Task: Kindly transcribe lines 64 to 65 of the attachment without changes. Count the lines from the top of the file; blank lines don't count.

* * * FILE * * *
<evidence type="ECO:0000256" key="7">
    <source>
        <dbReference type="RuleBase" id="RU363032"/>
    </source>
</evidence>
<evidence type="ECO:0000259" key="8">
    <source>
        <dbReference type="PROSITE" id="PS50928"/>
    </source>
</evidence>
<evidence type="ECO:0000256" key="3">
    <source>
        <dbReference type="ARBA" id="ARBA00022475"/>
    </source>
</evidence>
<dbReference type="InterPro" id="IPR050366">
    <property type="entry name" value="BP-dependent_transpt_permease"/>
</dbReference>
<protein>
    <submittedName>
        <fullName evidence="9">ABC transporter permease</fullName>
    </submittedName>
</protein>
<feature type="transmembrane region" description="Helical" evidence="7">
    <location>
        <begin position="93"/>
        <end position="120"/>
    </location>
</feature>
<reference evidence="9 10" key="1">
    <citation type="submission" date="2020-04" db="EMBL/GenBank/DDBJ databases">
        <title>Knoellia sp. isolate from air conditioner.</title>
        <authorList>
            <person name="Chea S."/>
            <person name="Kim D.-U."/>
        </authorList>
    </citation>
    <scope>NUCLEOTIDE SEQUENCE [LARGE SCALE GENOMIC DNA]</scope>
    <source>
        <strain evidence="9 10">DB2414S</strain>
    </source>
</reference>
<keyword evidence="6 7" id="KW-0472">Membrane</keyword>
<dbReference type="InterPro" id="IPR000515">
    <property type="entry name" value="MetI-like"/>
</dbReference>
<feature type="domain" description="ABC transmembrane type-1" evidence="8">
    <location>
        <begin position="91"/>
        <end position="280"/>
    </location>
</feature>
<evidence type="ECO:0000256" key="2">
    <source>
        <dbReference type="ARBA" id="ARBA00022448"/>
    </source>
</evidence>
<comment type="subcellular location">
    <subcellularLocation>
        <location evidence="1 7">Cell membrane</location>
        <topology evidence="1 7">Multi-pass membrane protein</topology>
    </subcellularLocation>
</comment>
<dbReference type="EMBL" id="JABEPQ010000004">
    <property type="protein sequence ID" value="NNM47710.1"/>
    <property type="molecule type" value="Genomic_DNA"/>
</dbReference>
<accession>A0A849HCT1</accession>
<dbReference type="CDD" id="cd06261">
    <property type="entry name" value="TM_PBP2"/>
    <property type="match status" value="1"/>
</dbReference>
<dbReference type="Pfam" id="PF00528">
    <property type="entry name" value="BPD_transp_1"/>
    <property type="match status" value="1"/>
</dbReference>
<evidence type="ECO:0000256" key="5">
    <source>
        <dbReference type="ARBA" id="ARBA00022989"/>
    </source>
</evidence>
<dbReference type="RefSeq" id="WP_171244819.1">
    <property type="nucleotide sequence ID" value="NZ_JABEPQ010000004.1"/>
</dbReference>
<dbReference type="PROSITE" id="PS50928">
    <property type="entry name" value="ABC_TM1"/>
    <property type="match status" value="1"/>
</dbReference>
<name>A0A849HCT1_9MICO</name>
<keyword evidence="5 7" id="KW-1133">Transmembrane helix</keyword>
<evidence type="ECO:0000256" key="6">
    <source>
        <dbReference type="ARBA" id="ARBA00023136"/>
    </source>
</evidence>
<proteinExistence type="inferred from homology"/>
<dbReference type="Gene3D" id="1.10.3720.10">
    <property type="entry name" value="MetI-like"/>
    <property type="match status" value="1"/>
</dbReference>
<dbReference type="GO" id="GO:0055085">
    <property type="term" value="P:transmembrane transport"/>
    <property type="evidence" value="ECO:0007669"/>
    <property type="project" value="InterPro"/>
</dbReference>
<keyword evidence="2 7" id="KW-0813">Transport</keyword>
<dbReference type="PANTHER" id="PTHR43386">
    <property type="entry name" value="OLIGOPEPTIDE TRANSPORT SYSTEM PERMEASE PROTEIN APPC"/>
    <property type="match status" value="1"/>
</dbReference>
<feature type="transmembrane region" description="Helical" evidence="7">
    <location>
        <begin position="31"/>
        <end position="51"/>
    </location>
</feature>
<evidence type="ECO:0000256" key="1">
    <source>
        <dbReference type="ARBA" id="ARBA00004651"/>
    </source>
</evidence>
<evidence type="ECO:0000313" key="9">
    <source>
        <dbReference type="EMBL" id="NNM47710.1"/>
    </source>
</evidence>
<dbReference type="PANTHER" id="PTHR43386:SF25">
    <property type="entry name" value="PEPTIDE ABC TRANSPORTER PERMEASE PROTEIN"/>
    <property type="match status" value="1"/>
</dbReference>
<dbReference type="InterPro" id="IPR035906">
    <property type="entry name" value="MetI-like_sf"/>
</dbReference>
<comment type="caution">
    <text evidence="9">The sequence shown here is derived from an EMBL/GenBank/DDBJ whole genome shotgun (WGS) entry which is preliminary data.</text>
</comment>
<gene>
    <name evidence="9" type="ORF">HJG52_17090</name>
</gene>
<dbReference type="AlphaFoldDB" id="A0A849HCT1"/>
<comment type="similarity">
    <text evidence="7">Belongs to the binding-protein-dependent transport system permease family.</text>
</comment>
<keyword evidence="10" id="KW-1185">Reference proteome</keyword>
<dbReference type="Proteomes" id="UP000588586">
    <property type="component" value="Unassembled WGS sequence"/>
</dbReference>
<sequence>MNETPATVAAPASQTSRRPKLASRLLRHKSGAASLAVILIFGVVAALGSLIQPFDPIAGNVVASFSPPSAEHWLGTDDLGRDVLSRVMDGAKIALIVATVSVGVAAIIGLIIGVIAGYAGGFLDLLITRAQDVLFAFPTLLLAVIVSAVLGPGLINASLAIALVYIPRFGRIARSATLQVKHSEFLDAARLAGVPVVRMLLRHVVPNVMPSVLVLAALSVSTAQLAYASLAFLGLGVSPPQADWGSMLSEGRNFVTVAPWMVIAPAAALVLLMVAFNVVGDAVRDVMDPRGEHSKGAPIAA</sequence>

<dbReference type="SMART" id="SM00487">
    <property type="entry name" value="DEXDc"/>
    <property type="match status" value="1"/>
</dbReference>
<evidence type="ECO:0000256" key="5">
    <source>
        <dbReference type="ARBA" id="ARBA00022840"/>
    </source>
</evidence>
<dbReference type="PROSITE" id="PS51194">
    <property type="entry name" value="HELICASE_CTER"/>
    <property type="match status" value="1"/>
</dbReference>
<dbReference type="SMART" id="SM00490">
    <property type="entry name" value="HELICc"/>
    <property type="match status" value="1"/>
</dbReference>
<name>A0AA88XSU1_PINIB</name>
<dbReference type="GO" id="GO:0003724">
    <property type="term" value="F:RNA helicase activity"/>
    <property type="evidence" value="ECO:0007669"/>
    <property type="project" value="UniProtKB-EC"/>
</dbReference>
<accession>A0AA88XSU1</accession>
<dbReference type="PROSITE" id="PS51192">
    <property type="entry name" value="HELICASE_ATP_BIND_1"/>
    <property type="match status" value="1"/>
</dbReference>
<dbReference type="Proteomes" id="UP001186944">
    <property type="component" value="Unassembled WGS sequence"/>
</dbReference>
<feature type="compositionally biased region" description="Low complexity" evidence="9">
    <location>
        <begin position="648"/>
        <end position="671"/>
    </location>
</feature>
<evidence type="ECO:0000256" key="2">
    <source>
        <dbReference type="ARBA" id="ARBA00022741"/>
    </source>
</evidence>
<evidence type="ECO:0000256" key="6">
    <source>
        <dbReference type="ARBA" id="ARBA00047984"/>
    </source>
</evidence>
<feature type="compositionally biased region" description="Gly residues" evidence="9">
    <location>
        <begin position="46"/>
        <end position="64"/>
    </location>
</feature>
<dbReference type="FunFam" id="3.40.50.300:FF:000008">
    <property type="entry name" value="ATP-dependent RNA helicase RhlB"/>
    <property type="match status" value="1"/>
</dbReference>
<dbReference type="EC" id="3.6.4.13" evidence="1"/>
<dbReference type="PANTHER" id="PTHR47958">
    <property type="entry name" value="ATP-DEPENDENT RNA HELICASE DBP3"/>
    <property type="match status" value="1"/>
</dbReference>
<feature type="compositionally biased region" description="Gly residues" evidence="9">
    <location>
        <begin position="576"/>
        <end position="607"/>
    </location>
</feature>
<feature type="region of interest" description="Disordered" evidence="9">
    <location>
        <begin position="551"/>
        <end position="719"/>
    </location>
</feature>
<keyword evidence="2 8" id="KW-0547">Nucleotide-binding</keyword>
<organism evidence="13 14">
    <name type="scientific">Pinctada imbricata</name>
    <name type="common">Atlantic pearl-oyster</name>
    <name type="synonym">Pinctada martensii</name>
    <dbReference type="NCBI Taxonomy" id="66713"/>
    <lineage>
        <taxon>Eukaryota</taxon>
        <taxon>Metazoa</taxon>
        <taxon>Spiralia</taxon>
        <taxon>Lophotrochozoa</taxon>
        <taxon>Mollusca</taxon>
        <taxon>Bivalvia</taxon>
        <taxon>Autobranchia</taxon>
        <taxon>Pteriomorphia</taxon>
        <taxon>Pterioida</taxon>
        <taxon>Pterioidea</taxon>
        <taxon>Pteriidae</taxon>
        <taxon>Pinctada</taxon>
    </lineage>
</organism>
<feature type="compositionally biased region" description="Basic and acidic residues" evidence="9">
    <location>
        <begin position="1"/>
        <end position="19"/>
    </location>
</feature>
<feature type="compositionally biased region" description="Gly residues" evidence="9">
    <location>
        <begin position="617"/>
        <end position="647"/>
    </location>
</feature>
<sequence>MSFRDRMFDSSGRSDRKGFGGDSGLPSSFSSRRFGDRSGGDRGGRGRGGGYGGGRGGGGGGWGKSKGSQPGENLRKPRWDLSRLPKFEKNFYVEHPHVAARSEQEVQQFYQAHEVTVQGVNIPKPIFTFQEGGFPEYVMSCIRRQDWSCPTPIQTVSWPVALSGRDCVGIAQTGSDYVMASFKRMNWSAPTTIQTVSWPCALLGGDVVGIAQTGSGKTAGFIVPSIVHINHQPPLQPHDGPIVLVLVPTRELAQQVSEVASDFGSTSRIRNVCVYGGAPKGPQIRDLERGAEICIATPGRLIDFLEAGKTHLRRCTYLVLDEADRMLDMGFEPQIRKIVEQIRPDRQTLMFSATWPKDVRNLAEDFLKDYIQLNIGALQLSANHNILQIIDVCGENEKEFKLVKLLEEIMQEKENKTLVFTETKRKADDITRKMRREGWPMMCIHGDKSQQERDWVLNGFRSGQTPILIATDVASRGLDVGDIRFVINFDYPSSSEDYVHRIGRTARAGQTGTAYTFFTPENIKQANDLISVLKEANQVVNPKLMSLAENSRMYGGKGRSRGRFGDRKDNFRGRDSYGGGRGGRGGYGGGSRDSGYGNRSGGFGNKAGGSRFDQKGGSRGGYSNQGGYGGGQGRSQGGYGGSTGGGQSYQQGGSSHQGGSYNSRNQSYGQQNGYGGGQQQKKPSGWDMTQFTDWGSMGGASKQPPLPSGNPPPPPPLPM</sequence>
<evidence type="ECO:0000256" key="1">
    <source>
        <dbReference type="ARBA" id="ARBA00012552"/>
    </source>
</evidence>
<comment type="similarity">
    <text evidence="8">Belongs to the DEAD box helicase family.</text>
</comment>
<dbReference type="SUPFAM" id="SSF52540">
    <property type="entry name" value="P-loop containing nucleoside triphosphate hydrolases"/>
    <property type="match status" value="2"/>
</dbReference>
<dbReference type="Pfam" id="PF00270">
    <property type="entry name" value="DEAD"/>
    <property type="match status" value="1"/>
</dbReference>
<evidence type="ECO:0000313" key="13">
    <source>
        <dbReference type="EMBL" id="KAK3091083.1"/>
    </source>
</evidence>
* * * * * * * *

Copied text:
<dbReference type="EMBL" id="JABEPQ010000004">
    <property type="protein sequence ID" value="NNM47710.1"/>